Tunnel drone brings speed, safety
Authorities have spent HK$2 million and 10 months to develop a drone that inspects tunnel defects faster and more safely.
The Civil Engineering and Development Department used the 3S Tunnel Defect Inspector for the first time two months ago to make checks on the two-lane Cha Kwo Ling Tunnel, which is still under construction.
It compressed inspection time for each tunnel compartment to two minutes - five times faster than sending workers for manual checks.
Senior engineer Tommy Wong Chi-wai described the importance of construction quality as particularly important for undersea tunnels which "endure huge water pressure and is at risk of sea erosion."
In the past, workers had to go on high platforms to examine whether there are concrete cracks, concrete spallings or water leakage in tunnel lining segments - and Cha Kwo Ling Tunnel has 21,000 segments.
"Workers had to work on platform as high 13 meters, like standing on the fourth floor, which was dangerous," he said.
The old process was also "repetitive," Wong said, as "the color and textile of the tunnel surface are monochromatic."
But now this is done by the 3S Tunnel Defect Inspector.
Though there is no internet in the tunnel, the drone can identify segments of the tunnel by scanning QR codes of the 3.4-kilometer-long tunnel, 2.4km of which is under the sea.
The drone can take 12 high-resolution images for each compartment that are then sent to a computer.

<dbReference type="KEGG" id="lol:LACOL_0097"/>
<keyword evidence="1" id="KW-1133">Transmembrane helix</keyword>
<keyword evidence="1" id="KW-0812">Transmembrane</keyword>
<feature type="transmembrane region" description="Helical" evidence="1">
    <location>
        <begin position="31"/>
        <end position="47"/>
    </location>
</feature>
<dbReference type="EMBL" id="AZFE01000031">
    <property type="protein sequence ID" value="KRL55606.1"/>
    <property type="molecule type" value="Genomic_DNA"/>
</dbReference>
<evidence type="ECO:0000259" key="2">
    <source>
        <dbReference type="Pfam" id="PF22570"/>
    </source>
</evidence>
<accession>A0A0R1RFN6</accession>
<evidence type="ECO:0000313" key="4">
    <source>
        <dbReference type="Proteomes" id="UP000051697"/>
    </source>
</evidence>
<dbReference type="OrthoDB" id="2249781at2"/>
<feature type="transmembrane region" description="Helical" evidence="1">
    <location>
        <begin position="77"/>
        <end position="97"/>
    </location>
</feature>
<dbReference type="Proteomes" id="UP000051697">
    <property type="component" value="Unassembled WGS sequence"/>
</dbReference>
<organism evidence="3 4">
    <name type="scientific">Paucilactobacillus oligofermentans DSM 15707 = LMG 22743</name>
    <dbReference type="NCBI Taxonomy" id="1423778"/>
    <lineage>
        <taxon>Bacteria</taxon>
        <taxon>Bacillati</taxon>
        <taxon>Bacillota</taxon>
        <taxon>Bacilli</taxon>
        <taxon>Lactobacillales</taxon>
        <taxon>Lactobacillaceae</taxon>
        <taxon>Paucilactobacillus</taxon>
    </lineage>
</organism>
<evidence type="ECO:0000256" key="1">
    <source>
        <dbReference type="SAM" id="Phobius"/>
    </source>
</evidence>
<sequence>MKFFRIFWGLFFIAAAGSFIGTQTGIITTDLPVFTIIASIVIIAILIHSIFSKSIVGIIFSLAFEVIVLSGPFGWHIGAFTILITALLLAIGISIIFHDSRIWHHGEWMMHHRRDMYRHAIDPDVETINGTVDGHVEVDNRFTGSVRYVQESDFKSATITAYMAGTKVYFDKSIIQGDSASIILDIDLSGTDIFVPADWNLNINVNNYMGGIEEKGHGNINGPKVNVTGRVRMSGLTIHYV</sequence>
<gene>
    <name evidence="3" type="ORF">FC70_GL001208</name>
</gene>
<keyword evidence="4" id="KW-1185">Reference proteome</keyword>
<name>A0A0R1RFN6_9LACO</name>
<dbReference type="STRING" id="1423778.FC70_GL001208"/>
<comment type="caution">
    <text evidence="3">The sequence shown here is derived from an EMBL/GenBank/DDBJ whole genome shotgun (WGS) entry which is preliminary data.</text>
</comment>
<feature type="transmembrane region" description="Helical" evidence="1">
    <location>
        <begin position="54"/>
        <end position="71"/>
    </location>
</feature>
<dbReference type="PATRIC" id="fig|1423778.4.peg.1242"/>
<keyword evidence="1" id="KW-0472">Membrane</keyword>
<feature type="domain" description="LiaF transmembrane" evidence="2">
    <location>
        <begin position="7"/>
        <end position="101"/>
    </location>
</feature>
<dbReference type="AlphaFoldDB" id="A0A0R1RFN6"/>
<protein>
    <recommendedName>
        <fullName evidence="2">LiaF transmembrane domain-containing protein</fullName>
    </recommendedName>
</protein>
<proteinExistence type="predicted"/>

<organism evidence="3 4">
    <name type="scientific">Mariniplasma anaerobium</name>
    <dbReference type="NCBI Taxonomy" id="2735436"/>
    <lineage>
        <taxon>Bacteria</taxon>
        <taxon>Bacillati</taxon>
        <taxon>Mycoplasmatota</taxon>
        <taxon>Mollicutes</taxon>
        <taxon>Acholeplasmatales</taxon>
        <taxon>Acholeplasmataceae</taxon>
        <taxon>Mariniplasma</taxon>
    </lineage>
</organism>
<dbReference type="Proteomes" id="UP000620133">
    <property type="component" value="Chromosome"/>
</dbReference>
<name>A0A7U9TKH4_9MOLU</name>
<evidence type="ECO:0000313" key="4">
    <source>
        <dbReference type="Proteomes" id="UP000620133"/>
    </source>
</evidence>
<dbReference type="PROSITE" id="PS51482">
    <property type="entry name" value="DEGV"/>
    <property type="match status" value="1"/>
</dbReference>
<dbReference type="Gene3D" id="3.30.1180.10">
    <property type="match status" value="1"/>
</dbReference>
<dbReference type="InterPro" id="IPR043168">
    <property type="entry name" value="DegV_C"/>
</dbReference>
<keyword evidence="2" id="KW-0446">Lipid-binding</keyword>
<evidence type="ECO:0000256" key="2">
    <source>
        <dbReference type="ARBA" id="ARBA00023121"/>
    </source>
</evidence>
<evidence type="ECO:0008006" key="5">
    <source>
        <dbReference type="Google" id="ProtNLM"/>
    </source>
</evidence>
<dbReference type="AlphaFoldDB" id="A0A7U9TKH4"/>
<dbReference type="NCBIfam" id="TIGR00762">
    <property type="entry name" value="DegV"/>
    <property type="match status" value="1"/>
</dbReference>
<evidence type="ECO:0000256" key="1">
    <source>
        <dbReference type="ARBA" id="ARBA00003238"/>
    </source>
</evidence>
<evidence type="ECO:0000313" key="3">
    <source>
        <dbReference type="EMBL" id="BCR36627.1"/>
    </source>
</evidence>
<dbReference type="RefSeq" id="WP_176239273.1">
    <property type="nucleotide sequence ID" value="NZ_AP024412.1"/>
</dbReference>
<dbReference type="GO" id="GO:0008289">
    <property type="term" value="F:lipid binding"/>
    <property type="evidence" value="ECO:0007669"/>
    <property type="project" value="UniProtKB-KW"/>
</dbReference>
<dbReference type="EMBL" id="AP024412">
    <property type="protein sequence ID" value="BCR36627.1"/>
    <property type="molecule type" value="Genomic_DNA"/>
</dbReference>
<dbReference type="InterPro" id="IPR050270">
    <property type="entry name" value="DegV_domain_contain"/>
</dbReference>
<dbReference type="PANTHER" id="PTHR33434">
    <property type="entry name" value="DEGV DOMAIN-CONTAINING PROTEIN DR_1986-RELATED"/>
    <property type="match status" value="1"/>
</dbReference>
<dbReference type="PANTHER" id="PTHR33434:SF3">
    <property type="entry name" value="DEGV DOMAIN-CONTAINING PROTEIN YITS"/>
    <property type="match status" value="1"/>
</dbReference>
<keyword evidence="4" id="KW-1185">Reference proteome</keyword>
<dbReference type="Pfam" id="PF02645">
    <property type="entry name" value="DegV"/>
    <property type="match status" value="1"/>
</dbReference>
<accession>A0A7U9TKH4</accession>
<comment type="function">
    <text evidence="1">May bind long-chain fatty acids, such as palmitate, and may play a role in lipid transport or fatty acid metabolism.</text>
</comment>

The photos are scanned by artificial intelligence software, and areas with defects are shown in real time as they are clearly highlighted in red.
Using a computing technique to analyze the images, the system can also generate a report on the precise location and type of defect, he said.
Wong said the drone system is much smarter and more diligent than workers because it can detect the smallest cracks.
"Most concrete cracks are millimeters in size, which are hard to recognize with the naked eye," he said.
Wong said the advanced defect inspector helps them save 80 percent of construction time.
"In the past, examining 10 meters of the tunnel required three constructors to work 490 minutes. Now with the help of drones, it takes only 80 minutes to complete the same work."
He added that workers are well trained in controlling the drones.
The 3S Tunnel Defect Inspector won a silver medal in the Geneva International Exhibition of Inventions on March 28 as well as the R&D 100 Awards last Monday.
Wong hoped the drones will become widely used, and said they may be used when the tunnel opens.
Construction of the HK$11 billion tunnel began in 2019 and is expected to be completed in 2026.